Friday, September 17, 2010



Guest: Open Lines with Dr. David Livingston. Topics: Space markets, NASA budget, heavy lift rockets, congressional continuing resolution, launch pricing strategy. Please note that you are invited to comment, ask questions, and rate this program on the new Space Show blog, At the opening of the program, the question I put to the audience for comment dealt with the possibility of a new deficit hawk focused congress cutting the NASA budget from the proposed $19 billion to $13 or $14 billion. As you will hear, listeners both called and used email/chat to share their thoughts on the probability of NASA's budget being cut by a new congress. Listeners were all over the place with their thoughts and analysis on this subject. What do you think is likely to happen with a new congress and the NASA FY 11 budget in the context of budget cuts should such cuts actually take place? Another issue that was discussed focused on heavy lift rockets and the difference between the House and the Senate versions of compromise bills for our space policy. We had a few calls from listeners in Huntsville offering us their thoughts on the policy debate from their Huntsville vantage point. When talking with Mark, one of the Huntsville callers, we talked about the recent article that appeared in the Decatur Daily titled "Decatur loses out in NASA bill." You can read this article which addresses competition in the NASA bill among ULA in Decatur, Marshall and ATK in Utah at,68150?content_source=&category_id=&search_filter=&event_mode=&event_ts_from=&list_type=&order_by=&order_sort=&content_class=&sub_type=stories&town_id=. Trent called in from Australia and asked me which I thought was more important, new markets or improvements in chemical rockets. I suggested markets because its very hard to plan and develop a new business without a market, but also its a real challenge when the transportation costs to and from the market are unknown. We then discussed possible improvements in chemical rockets as well as pricing strategy for commercial launchers. Listeners asked me what I thought would be best for the CEO background of an entrepreneurial or start-up space company, an engineer or a business type. I suggested the business, finance, and marketing type who then brings on board the engineers to help out but that control was with the business person. I also stressed the need for excellent communication between the business people and the engineering/scientific members of the team. Toward the end of the program I brought up the issue of government money and intervention to help enhance or facilitate the development of a new industry along with individual companies and we addressed the risks in taking government money and support. In this context, we talked about the transcontinental railroad and steam ship models from the early history of the United States. I then announced we would soon be doing a special show with a historian/economist on this important subject. If you want to send a note to anyone who called the show or sent in an email or chat, send it to me at and I will forward it to the person you designate. Please remember to comment and participate using the new Space Show blog referenced above.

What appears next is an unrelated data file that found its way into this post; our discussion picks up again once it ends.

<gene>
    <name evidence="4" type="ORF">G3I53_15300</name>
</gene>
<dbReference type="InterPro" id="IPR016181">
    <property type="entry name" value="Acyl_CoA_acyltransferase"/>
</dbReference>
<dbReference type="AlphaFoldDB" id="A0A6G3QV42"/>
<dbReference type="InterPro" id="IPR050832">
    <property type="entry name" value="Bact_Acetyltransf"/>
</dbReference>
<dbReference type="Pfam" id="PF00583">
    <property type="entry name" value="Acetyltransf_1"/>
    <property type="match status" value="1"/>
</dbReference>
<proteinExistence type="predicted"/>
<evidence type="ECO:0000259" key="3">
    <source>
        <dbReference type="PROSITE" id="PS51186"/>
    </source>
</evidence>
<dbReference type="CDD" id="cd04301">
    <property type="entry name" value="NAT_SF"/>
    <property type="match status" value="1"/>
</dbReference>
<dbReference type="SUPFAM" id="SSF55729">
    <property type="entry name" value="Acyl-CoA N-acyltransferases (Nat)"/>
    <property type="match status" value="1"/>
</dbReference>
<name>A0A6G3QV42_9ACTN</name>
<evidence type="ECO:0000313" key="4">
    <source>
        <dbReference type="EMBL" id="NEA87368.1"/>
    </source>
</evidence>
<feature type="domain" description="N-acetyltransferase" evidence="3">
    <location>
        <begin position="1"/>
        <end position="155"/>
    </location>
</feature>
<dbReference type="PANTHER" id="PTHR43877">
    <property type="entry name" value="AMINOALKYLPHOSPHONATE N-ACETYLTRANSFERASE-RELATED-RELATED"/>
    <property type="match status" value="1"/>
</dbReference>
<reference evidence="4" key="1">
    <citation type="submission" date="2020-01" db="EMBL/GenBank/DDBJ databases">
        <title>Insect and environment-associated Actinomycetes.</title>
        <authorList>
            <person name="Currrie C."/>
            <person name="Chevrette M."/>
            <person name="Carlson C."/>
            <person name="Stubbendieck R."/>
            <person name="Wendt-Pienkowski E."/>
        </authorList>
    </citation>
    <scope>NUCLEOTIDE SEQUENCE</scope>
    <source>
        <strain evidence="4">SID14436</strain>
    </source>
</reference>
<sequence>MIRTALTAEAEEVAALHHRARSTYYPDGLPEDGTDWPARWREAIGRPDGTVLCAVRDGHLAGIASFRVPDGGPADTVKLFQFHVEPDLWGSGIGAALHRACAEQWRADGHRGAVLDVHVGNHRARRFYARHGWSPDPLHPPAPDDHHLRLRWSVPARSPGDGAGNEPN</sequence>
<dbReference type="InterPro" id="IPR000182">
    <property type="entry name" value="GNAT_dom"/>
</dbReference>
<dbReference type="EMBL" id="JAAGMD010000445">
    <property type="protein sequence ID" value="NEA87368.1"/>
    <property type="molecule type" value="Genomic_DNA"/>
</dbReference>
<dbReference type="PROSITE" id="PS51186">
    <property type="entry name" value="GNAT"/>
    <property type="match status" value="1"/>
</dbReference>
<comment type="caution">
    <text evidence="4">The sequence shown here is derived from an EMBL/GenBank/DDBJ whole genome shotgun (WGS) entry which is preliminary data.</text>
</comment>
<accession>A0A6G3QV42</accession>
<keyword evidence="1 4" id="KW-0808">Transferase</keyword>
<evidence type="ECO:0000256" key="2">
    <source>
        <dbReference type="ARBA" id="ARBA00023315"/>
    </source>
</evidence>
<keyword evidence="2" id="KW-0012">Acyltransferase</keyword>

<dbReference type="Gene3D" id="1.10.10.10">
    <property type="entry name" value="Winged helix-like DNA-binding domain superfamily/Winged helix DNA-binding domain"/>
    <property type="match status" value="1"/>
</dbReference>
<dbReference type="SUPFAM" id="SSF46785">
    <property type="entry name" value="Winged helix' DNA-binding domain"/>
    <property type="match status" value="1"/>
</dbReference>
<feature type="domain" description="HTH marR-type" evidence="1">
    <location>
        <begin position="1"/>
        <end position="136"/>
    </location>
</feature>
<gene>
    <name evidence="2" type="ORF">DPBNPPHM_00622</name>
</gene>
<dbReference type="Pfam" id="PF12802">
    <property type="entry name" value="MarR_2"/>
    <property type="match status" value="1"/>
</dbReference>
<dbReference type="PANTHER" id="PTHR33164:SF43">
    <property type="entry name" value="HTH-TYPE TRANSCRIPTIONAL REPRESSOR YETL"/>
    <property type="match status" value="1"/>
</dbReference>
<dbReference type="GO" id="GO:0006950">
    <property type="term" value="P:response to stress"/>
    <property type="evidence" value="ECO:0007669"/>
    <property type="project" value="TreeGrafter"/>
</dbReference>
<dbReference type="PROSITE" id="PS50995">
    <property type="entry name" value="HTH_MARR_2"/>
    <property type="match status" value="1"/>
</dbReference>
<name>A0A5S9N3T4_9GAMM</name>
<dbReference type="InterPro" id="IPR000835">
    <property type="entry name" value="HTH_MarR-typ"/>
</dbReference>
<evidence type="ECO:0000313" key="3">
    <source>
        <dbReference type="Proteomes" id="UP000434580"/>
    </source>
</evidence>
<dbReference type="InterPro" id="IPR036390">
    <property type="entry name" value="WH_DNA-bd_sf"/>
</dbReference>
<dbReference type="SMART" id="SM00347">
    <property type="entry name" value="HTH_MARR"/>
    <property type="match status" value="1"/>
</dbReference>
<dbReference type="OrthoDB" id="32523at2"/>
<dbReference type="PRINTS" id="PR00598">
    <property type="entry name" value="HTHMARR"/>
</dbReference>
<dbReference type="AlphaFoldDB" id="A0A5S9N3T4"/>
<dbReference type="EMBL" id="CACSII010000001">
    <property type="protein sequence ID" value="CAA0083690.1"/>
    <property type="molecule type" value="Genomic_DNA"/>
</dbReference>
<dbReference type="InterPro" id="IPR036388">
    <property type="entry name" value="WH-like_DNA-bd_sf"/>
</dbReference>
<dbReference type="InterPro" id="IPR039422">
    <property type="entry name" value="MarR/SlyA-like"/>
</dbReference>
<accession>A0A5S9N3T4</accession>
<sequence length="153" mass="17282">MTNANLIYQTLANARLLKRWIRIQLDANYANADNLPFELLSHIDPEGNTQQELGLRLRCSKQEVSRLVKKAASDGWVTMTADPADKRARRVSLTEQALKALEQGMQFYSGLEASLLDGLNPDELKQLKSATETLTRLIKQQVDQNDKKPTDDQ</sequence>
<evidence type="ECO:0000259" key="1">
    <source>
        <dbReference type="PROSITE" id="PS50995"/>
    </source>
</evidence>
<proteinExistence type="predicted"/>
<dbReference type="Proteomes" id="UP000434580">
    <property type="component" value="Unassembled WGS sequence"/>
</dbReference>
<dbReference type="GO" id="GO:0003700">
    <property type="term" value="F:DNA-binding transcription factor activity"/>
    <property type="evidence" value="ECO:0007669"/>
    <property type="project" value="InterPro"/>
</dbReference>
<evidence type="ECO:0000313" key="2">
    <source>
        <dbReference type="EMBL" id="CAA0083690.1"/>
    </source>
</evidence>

1 comment:

  1. I enjoyed the open line show. A lot of good comments on how the new conservative Congress might impact NASA. I really don't know how it will go down. I agree that NASA might take a hit. I just hope it isn't a bad cut.
    I couldn't hear the show live. I guess it was my computer. I hope to call in on the next show.